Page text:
Except for serving as the title of the 1980 film in which Bill Murray plays Gonzo journalist Hunter S. Thompson, “where the buffalo roam” is forever etched in people’s minds as part of the opening lines of “Home on the Range,” a song that, in its inimitably far-fetched way, depicts deer and antelope playing in a land that shuns discouragement as much as it does clouds. But the song’s title also seems to reinforce the notion that buffalo only roamed the West, a myth made fact by movies and propagated by media.
The truth is that buffalo were wandering much further east of the range than we might think. According to online sources, it’s possible up to 60 million buffalo could be found throughout the expanse of what is now the United States at the start of the 17th century when Europeans first arrived in the New World.
According to Jan Ellen Spiegel’s 2007 article “How Far East? Not Too Far” in the New York Times, “by the early 1800s, the buffalo of the East, meaning the herds of the Ohio Valley and western Pennsylvania, were wiped out—a prelude to the near extinction of the Western herds, which by the early 1890s numbered 500 to 1,000. It is safe to say that they did not roam on Long Island and most likely not in Connecticut, but New Jersey is a little iffy.”
Spiegel reported that “George R. Hamell, ethnology collections manager at the New York State Museum in Albany and an expert on American Indian artifacts of the last 300 to 400 years… doesn’t believe buffalo ever really made it east of the Appalachian uplands and into the coastal states, which is somewhat at odds with other written accounts, which say buffalo made it at least to the Hudson River and into northern New England.”
But historical sources as far back as the 1700s contain references to the existence of buffalo in the South Jersey region, despite the insistence of those who continue to deny their presence here.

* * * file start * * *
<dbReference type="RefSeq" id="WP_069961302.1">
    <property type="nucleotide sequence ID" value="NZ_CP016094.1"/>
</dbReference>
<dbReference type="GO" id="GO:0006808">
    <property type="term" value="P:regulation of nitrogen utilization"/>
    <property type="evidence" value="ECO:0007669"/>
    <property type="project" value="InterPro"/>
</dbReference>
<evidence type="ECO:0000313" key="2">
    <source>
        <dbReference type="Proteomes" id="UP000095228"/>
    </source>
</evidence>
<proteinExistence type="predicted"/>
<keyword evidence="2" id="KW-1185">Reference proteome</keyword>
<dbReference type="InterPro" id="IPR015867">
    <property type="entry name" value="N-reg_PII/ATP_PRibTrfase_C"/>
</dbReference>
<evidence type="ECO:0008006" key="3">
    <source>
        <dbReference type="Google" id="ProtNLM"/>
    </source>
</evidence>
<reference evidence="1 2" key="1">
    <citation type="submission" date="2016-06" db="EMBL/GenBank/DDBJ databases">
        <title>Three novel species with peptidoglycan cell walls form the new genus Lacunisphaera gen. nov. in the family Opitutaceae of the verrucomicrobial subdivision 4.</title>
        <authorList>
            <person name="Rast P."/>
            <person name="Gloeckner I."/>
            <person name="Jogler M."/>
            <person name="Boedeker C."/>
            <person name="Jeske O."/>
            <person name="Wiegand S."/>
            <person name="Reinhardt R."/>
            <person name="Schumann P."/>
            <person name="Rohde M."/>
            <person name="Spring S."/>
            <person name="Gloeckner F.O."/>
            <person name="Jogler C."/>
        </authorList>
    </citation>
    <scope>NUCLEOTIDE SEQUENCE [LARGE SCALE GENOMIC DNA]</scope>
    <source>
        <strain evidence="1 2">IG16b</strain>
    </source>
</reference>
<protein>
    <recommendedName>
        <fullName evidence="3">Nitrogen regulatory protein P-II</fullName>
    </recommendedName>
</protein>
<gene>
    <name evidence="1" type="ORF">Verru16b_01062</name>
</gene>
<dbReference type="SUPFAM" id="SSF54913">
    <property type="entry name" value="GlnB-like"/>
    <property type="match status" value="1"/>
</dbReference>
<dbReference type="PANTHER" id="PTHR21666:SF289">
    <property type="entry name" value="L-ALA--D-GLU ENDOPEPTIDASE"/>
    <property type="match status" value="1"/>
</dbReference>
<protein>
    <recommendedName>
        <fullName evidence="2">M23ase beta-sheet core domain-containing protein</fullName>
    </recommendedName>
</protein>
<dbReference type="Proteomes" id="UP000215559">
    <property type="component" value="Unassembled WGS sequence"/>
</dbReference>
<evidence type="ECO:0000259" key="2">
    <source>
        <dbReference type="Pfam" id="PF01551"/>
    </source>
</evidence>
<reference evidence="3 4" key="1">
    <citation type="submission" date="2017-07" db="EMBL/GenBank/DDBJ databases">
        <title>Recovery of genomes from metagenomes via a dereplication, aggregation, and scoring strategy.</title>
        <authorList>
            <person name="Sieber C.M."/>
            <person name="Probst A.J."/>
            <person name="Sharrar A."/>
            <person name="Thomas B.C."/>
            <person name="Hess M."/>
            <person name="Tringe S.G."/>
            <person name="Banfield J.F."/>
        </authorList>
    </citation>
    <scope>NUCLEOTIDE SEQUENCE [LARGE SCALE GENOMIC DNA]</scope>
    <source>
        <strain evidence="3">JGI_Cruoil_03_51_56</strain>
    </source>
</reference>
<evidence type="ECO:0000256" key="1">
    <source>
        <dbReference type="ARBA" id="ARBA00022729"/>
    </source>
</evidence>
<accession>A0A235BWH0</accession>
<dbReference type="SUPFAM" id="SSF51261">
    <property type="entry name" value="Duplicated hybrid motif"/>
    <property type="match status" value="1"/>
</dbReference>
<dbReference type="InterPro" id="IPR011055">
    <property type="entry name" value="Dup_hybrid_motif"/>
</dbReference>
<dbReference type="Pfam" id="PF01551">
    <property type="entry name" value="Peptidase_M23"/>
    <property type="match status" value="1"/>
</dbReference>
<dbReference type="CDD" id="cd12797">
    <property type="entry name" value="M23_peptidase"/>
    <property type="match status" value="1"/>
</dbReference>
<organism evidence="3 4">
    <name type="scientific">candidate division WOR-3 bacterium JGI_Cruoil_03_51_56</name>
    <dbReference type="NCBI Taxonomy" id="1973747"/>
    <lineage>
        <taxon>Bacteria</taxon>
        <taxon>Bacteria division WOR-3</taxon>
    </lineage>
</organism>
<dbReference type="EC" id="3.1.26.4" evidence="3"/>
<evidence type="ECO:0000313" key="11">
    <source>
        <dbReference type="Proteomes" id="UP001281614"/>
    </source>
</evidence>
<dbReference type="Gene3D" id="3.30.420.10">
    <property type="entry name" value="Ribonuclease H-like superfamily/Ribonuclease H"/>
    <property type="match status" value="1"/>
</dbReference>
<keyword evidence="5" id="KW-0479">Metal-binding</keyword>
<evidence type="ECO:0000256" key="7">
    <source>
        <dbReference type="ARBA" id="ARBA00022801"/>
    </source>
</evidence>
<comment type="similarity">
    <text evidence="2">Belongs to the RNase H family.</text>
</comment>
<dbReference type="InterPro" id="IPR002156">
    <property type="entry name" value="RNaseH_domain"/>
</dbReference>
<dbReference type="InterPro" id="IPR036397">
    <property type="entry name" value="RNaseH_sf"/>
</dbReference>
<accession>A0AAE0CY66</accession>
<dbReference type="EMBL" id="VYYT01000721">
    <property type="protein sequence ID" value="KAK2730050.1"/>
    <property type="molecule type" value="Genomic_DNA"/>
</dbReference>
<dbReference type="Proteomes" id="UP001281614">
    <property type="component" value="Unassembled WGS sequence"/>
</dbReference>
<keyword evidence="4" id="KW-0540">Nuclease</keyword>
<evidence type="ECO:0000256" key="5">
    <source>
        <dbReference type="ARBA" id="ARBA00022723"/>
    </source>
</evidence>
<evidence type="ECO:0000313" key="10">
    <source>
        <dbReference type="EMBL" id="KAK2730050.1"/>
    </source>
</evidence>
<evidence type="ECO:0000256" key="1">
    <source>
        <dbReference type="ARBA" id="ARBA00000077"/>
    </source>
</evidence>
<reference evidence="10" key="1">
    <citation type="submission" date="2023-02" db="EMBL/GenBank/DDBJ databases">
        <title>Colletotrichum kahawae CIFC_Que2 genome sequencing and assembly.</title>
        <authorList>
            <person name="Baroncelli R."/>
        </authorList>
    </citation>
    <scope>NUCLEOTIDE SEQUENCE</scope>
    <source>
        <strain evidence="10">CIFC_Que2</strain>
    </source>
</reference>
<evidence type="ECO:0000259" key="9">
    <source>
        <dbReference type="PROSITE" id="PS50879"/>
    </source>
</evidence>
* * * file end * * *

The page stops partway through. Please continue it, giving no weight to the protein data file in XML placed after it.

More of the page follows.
In a 1986 South Jersey Magazine article, Dr. Harry Gershenowitz reviewed those references, most of which are contained in rather obscure sources. His observations of the Indian Dictionary, collated by the 18th century writer David Zeisberger, identify that “the Algonquin-Delaware name for buffalo was ‘sisilija.’ ” He assesses that “the common use of this nomenclature in Indian folklore indicated that buffalo roamed throughout the Delaware River Drainage.”
Gershenowitz also cites a reference about buffalo in what is now Atlantic City in a 1648 pamphlet quoted in Arthur P. Kelley’s essay “The Physical Basis of Civilization in New Jersey” and explains that, in 1893, “a scholarly and richly documented study of buffalo distribution in Pennsylvania and New Jersey was privately published by Samuel N. Rhodes” and includes a description of “a scapula and pelvis of recent bison…discovered in Indian refuse heaps near Trenton by Dr. C.C. Abbott.” The bones were identified by a leading expert from the University of Pennsylvania.
The buffalo of New Jersey, according to Gershenowitz, were smaller than those on the Great Plains” and would have found themselves at a disadvantage here since “the small meadows of South Jersey did not offer enough nutrition for a developing 2,000-pound bull.”
Food wasn’t the only difficulty. In addition to human hunters, wolves were “one of the most dangerous enemies of the eastern buffalo,” Gershenowitz explains. “The grey wolf packs brought down the stragglers, the wounded and aged buffaloes. The adult bulls protected the herd from the wolves by forming a circle around the cows and calves.”
According to Gershenowitz, “clusters of buffalo pushed into the eastern states of New York, New Jersey, Pennsylvania, Delaware and Maryland” from the pastures of Virginia, far, far from the range.